When the label
sus4 comes up things get tricky, because that label is from jazz/rock/pop which so often doesn't actually use the chord as a real suspension.
This is a traditional suspension...
...the first bar is a
G7 and the second bar is plain
C major, but notice the
F - the seventh of
G7 - is suspended (held over from
G7) in the first beat of the
C chord and then resolves down to the
E on the second beat.
The typical thing is for the
sus4 to happen on the plain triad after the dominant seventh.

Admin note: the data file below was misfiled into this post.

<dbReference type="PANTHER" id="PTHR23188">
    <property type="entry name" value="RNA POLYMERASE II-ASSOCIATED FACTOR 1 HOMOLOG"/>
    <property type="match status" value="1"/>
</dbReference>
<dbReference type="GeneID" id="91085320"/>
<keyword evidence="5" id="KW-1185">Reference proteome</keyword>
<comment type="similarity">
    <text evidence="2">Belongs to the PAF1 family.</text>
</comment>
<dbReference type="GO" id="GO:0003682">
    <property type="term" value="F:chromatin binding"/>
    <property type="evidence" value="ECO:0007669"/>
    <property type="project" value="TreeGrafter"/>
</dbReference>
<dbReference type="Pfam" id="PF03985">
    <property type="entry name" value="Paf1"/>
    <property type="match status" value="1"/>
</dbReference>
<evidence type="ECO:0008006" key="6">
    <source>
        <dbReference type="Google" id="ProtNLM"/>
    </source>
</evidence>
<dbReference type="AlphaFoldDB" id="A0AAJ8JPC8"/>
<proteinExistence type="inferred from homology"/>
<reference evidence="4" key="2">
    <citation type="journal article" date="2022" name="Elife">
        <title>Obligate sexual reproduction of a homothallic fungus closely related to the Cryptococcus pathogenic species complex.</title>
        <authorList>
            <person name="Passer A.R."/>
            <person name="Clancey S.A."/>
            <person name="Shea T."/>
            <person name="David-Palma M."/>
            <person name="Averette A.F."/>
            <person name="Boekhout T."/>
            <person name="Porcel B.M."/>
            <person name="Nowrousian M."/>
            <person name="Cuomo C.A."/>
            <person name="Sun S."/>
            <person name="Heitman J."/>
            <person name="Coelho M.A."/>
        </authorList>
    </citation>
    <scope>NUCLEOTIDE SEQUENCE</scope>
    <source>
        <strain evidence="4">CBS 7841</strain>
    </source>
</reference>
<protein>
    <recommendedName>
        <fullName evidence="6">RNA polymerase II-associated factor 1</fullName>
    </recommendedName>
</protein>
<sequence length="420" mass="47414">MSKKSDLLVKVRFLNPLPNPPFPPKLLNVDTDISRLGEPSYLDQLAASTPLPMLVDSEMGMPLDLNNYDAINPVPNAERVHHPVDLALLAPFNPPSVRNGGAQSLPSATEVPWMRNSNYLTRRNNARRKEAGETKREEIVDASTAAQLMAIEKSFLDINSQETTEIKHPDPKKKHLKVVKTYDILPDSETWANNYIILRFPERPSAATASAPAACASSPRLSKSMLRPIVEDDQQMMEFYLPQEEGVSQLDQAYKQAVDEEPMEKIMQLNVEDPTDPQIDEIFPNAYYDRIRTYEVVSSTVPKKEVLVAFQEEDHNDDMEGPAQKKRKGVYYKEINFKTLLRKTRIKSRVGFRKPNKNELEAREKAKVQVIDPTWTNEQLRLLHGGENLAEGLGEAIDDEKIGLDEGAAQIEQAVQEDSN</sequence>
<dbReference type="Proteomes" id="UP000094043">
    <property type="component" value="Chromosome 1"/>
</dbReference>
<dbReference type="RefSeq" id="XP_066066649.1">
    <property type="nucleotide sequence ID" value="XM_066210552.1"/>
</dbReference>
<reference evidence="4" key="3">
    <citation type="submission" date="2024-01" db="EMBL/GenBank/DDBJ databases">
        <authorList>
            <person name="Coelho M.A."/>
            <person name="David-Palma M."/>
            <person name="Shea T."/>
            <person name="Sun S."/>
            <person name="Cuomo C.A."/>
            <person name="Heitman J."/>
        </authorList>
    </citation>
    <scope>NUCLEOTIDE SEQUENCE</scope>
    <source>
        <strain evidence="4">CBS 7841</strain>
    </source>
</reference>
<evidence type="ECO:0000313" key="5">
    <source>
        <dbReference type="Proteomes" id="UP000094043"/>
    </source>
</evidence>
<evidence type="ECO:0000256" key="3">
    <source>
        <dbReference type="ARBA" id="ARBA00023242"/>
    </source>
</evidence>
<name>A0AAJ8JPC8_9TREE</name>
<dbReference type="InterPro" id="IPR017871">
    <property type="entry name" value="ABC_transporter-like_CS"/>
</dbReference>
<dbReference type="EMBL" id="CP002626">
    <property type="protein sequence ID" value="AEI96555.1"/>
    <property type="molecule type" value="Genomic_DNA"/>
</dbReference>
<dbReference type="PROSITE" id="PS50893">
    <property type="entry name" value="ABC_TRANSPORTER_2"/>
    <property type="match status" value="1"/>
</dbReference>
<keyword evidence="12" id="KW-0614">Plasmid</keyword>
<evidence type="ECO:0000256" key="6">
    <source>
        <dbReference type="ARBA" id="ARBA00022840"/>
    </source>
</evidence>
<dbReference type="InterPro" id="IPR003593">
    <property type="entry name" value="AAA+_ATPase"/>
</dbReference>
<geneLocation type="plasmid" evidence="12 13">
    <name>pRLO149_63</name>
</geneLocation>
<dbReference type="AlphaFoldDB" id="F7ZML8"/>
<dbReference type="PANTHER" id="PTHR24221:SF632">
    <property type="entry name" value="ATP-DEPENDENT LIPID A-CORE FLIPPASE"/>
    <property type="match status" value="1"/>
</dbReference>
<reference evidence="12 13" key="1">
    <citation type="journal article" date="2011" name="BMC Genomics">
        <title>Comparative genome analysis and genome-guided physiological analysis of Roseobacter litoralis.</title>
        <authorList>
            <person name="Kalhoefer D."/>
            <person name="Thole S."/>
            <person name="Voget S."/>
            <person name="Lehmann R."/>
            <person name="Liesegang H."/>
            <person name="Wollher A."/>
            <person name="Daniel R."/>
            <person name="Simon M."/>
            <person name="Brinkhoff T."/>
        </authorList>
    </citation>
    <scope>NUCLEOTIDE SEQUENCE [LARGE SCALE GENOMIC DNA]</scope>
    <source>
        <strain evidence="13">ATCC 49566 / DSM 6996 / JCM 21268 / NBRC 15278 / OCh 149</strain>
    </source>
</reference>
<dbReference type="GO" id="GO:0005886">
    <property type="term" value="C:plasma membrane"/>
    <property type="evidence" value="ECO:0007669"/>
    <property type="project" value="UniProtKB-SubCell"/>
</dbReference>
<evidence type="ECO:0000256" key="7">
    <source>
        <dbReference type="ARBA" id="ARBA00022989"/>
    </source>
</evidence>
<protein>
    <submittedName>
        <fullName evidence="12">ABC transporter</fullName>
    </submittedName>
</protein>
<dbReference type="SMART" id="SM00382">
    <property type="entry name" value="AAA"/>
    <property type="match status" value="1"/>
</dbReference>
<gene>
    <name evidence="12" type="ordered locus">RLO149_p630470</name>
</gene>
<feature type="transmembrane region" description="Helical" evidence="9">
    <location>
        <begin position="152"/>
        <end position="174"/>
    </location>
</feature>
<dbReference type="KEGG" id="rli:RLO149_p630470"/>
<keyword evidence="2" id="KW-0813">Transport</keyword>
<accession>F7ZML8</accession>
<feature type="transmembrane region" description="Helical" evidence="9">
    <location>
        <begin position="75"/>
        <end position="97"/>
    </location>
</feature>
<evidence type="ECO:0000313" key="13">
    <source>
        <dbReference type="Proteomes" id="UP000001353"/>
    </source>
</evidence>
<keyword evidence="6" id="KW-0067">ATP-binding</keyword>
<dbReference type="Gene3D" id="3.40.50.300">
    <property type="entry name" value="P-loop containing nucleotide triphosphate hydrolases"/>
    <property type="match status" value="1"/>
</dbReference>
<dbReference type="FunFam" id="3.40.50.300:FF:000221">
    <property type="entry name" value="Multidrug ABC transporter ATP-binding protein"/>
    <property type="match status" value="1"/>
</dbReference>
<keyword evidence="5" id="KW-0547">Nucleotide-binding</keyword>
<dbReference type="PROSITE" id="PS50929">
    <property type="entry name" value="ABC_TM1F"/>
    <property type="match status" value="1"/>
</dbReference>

This is not the only way a suspension gets handled, and sometimes the
sus4 chords are used without any resolution, but the example above is the traditional origin of suspensions.
Also, there is a particular harmonic sequence of seventh chord that may interest you. It isn't exactly what your question is about, because the suspension involves a seventh rather than a fourth. Here is an example...
...where the third of one chord is suspended to form a seventh in the next chord which then becomes the third of the next chord. Again, the suspensions are sevenths rather than fourths, but it is a common example showing suspensions used on all diatonic chords except the tonic.